Viola! Heed the cautionary voice of a volunteering veteran on the veritable vices of the vulgar habit of non-convention. The victims who venture upon the vast theatre of validation, and share vicariously in their pain of projects vacant of vanguards and void of standards.
For when vigilance and virtue are violated it inevitably veers into virulent and volatile misadventures. Vexation awaits in a variety of vindictive vicissitudes.
Verily, variable validation verbiages are but an illusive veneer and vastly vaunts the vanity of instant gratification.
These false visions vandalise our view and must be vanquished with vigour and conviction for inevitably their visitation will be violent and our valuable development time will suffer viciously by their virtual and voracious vengeance.
We must vouch to vacate such vices and lift the vale of vague validation, vindicating us from villainy.
It is vital, to conventionalise is to be victorious!
Validation is a surprisingly tricky business
Its also a vital part to any software system. It helps keep the state of the application sane. When you work in big teams on a project, one has to establish best practices and conventions in order to avoid validation errors, especially compound string validations.
Lets take an example
You want to validate a bunch of rules and return the list of messages in a SOAP response, or store it in a database or show them in a pop-up. What happens if you return a positive response? Do you return a blank, or an empty in your microflow? Do you assert positive, or negative? Is it clear for the next person who works on this. Is it explicit?
Some developers test for blank strings, others test for an empty value, others use brute forces and test for both. Lets face it, its dirty asserting something so implicit, not to mention the fact that having all these tests around your model is not a very good way of enforcing a pattern.
If you don’t, the harder it will be to maintain the model, because you will be forced to make assumptions that isn’t obvious.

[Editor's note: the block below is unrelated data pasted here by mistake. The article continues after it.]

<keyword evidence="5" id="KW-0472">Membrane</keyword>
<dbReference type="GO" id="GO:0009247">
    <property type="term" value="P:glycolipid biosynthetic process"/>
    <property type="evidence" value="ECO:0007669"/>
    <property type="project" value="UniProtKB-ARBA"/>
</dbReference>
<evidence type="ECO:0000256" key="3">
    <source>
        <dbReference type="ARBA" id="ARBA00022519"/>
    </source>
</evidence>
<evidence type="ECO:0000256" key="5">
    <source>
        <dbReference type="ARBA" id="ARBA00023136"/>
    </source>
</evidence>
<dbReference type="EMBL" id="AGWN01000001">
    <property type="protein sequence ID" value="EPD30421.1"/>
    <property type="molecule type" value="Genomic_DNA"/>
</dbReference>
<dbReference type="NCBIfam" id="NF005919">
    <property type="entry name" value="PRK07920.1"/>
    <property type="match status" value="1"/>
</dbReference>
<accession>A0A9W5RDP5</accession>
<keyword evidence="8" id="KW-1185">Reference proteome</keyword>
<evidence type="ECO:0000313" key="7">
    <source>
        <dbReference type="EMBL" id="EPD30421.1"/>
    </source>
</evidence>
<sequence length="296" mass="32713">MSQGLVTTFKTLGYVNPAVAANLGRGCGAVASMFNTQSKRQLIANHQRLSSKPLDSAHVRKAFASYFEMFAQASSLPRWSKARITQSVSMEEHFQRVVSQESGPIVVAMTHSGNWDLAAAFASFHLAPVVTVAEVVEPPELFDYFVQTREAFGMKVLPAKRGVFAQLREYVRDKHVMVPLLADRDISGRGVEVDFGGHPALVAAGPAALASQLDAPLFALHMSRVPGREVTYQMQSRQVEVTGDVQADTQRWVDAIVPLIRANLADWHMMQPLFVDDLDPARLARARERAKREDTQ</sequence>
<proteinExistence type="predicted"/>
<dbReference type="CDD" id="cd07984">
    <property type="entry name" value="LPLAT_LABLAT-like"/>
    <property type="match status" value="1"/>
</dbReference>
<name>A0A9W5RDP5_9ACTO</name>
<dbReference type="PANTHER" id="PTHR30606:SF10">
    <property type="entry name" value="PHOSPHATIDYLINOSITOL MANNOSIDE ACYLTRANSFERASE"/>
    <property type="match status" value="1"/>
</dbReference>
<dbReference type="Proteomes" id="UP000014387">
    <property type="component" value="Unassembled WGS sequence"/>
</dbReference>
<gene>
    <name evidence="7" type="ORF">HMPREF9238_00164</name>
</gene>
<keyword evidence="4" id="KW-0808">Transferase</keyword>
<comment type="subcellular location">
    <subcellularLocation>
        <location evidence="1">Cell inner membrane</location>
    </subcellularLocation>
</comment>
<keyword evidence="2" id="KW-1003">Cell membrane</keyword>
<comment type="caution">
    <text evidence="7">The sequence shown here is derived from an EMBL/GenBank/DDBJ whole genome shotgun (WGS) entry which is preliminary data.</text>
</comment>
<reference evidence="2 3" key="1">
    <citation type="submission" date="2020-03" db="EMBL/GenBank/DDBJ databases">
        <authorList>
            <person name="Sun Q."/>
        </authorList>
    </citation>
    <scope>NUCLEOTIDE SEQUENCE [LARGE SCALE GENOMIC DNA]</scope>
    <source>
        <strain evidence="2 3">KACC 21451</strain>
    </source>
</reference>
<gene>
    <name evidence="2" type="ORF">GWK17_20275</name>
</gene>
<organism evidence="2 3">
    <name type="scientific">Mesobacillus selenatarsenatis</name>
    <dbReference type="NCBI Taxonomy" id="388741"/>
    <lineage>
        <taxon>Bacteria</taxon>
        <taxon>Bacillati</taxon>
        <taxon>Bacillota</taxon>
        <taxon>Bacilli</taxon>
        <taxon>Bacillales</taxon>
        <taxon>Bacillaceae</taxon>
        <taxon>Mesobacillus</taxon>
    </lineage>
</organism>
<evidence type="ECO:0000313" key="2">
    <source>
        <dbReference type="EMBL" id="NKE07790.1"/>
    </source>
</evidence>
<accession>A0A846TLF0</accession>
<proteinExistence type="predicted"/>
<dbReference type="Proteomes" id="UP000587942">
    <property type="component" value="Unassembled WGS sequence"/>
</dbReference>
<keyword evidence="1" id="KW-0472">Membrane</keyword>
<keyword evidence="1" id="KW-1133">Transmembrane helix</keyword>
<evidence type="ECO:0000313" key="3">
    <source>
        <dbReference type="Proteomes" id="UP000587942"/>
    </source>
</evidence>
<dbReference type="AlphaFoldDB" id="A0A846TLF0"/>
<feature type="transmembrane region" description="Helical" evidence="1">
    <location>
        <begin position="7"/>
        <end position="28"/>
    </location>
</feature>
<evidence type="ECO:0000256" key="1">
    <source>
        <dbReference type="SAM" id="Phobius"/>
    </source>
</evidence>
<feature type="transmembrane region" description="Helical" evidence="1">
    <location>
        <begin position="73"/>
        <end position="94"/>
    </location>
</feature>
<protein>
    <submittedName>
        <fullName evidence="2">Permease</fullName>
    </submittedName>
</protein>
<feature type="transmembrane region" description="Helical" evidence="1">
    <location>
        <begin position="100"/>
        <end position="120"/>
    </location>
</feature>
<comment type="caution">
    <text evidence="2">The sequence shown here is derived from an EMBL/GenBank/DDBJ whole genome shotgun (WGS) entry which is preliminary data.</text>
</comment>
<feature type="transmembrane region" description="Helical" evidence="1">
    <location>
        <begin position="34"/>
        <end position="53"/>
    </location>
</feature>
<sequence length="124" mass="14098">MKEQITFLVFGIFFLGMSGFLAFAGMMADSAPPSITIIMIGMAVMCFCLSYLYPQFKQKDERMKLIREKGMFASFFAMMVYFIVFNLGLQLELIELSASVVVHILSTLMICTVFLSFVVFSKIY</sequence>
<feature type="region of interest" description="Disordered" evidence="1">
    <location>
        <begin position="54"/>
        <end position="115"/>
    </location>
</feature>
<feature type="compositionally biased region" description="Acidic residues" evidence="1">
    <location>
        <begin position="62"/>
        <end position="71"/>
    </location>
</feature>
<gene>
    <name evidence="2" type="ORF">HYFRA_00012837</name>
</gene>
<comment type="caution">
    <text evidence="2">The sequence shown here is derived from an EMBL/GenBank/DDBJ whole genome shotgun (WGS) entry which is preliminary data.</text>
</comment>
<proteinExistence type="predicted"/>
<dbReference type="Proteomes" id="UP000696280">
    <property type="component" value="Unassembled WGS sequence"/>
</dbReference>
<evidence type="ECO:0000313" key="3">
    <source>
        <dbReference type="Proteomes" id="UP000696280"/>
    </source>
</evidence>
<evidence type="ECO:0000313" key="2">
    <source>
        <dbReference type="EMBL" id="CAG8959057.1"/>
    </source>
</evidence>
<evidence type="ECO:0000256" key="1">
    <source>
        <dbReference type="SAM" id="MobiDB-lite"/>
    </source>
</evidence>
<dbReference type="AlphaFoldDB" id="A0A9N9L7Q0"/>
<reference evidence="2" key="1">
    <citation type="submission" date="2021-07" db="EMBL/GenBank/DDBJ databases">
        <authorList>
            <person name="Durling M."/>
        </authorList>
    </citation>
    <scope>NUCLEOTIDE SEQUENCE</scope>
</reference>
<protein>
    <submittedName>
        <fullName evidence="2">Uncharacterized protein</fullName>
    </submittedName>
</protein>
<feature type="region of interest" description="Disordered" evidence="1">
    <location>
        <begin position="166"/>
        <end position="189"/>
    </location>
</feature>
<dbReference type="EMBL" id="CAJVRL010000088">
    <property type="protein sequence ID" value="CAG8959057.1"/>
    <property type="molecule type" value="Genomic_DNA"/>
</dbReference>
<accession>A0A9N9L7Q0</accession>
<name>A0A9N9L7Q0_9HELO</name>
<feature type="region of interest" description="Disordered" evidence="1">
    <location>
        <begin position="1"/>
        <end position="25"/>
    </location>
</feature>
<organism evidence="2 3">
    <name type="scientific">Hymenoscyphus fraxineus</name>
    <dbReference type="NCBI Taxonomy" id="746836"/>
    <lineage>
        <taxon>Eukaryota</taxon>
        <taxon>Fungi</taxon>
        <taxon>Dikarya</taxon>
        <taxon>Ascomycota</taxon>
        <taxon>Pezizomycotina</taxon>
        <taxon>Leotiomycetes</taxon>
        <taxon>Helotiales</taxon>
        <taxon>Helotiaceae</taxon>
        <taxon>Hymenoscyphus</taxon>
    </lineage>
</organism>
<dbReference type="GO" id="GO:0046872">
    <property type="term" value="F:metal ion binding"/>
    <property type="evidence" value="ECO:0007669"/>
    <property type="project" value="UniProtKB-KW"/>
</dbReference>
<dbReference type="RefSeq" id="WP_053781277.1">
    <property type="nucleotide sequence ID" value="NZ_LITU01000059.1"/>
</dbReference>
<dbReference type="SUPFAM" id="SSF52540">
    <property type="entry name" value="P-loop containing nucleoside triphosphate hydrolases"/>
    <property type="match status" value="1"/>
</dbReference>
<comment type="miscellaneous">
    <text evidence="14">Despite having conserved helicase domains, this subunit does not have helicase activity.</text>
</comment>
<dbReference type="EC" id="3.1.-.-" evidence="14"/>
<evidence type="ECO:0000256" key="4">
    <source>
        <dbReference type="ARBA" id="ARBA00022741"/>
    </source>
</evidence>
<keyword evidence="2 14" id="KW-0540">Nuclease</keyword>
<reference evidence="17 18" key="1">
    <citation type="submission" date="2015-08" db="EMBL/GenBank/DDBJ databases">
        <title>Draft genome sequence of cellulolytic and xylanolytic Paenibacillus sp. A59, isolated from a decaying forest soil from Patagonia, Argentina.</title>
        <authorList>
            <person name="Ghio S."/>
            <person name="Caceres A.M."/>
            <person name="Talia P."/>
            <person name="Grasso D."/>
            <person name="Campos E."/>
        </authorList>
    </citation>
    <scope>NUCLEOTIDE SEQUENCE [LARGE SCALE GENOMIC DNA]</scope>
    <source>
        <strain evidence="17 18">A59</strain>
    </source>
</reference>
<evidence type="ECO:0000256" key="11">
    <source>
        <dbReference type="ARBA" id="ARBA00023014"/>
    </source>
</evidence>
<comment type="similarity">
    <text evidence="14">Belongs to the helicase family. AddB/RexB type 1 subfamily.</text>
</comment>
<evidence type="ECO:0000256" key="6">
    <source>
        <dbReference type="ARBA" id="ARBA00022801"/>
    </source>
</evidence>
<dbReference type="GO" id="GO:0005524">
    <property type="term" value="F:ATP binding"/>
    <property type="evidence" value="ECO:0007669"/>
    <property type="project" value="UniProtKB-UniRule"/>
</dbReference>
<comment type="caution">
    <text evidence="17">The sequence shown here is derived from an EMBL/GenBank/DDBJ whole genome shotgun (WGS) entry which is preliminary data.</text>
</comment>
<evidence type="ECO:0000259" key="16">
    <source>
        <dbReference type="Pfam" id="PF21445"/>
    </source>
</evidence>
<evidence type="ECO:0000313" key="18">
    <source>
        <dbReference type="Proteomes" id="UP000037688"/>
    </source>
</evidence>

The moment another business engineer uses your microflow, he (or she) will need to know what constitutes a successful or failed validation inside a split-node or the result of a microflow. Its implicitness can ruin your model further down the road.
For example: You want to return a message saying that both name and surname are mandatory fields and the are missing in some input. The final validation message would read like:
The following errors need to be corrected:
– Please specify name
– Please specify surname.
If your microflow returns a string you can assume that validation failed. So far all is good, except how do you test for a positive validation? Do you check if the string is empty or have a string value of blank or both?
stringValidation != ” (meaning success)
or stringValidation != empty
or both the above assertions
All shapes and sizes
In a large project, each business engineer adopts his or her own style of assertion and that makes for lots of pain and suffering later in the game when someone else has to maintain it. Your code might work, but someone else might break it.
Implicit code doesn’t read well. Although you might annotate a split in a microflow, the expression on the inside could be cryptic.
We see that despite having an awesome tool like Mendix, there is no excuse to throw away good practice, conventions and discipline out the window. Its a precision tool that needs precision skill to wield it.
In part 2 of V for validation series, I’ll discuss
our vendetta a potential solution to this problem and part 3 add the additional complexity of maintaining validation in the context of I18N.